Friday, November 19, 2010

The circle of love.

She is sitting in a chair, a 40 something woman with short cropped hair. She is crying.

Beside her, a younger woman, early twenties, kneels beside her grasping her hands where they sit twisting a kleenex in her lap. Her long ashen blond hair covers her face. She looks up at me as I enter the room, she too is crying.

These are not tears of sadness. They are of joy.

It is a reunion. Though neither of them anticipated they would meet in this place. That they would connect their hearts once again on this day.

The woman in the chair is a client of the shelter where I work. She's been there almost four years. An abusive past. Relationships gone bad. Health deteriorating. A life-changing disease that leaves her feeling helpless, frightened and fragile.

The younger woman has come to volunteer with her workplace as part of their United Way Days of Caring. She wonders, even before she comes, if her mother might be here. She wonders if she might see her.

And then she does.

The group of volunteers have just finished their tour of the building. They step onto the elevator and she sees her. Her mother standing on the far side of the elevator. She sees her and tears start to flow. "Mom," she whispers. And then louder. "Mom."

The older woman looks into the crowd of people on the elevator with her. She barely recognizes the young woman. "She's changed so much since I last saw her," she tells me later. "Her hair is less red. Straight too. And she's cut it." Tears are still streaming down her face when she tells me this. Tears of joy. Of sorrow. Of fear. Of regret. Tears that she has held back for a long time in this place where she has hidden out, trying to forget the past she cannot change.

One of my staff has called me down to his office where the women sit. He is excited. Nervous. Unsure of what to do. The rest of the volunteer group wait in the Volunteer Office lobby. They're supposed to be back at the office. But they too do not want to leave. They have been part of this reunion. They don't want it to end.

I open the door to the office where the two women are crying together. The younger one says, "I have to get back. Everyone's waiting. I'll be back at 3:30 to pick you up. We'll go for coffee. Dinner. We'll just go."

Tears streaming down her face, the mother nods her head. She looks at me. "This is my daughter," she cries. "My daughter."

The daughter stands up from where she has been kneeling beside her mother. "I found her," she says. "I've finally found her."

The daughter hugs her mother tightly and leaves. The mother sits in the chair, unable to move, unable to stop crying. "What am I going to do?" she cries.

"Breathe," I tell her. "Breathe and take it one step at a time."

I have tears in my eyes. I am moved by this moment, moved back to a time when I too held my daughters in my arms for the first time after having disappeared from their lives. In the throes of a relationship that was killing me, I believed it was the best thing I could do for them. I believed they deserved better than me. That I wasn't worthy of their love.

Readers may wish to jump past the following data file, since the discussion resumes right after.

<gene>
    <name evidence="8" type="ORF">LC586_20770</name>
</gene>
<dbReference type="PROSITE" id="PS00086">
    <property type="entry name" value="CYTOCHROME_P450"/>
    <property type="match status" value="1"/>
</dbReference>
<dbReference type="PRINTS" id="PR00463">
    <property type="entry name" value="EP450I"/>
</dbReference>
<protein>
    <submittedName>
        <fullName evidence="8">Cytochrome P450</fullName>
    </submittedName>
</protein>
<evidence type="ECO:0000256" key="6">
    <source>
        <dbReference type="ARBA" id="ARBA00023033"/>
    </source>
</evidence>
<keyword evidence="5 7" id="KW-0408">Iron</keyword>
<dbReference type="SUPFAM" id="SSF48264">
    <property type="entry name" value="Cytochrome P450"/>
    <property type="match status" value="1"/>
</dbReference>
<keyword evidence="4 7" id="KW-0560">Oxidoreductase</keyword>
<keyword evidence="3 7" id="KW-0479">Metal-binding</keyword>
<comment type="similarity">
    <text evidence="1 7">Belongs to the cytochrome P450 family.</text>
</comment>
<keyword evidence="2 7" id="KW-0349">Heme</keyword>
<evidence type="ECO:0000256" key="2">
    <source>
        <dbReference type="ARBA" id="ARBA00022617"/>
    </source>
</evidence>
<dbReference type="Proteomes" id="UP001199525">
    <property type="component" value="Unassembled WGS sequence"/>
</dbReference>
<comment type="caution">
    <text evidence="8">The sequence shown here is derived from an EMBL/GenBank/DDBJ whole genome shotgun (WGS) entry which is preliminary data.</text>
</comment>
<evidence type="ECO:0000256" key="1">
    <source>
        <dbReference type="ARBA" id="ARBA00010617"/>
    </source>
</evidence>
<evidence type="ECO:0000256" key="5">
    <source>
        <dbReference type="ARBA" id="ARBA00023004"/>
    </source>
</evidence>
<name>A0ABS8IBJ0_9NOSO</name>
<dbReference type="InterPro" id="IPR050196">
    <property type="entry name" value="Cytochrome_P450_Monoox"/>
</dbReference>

I was wrong.

"It's been years," she says. "I saw her two years ago. Briefly. On a subway platform. I couldn't stop. Couldn't talk to her. I was..."

And she starts to cry again.

"You know she tried to find me a few years ago. Went to shelters in the city. But she never came here. This place was too scary to her. She did meet people who knew me. She had my picture. She'd show it to people and they'd say, "Oh sure, that's Susan," but they didn't know for sure where I was staying."

I remember back. Back to that time when I was lost and so ashamed and frightened of seeing my daughters again. I wanted to. Desperately. But I was scared. Scared that they would believe what had happened to me was their fault. Scared they couldn't forgive me.

I share some of that story with this mother who is so scared, so frightened and so happy to see her daughter once again.
"Where are you daughters now?" she asks.
"They live with me. They're in university. They're absolutely amazing." I tell her. "I've been blessed. My daughters have forgiven the past, forgiven me and we have reclaimed and rebuilt our relationship."
"They forgave you?" she sobs.
"Yes," I tell her. "The love we share is greater than the pain. It always is."


I tell the mother this. I tell her there is nothing in the world stronger than a mother's love and when we open ourselves up to our children's forgiveness, we open our hearts to healing.

"You cannot change the past. You can forgive it. Let it rest in peace, you cannot change it. You can move into this moment right now and claim your right to be free of it. There is nothing in this world stronger than love. Nothing," I tell her.

And I know. My daughters love has carried me away from those days long ago when I would believe there was nothing but the darkness that was consuming me. My daughters love has given me life, just as once, my body gave life to them.

It is the circle of love into which we are all born. A circle that can never be broken, even when we are lost in the darkness within.

And when the circle appears to be broken, all we need to do to reconnect is open our arms, our minds, our hearts so that forgiveness can flow into the open spaces and embrace us with grace.

Nameste.

4 comments:

S. Etole said...

What a powerful hope and testimony you had to share with this woman.

Joyceann Wycoff said...

"You cannot change the past. You can forgive it ...

What a beautiful reminder.

Anonymous said...

LG,

happy Mothers Day

Mark

Maureen said...

Hugs!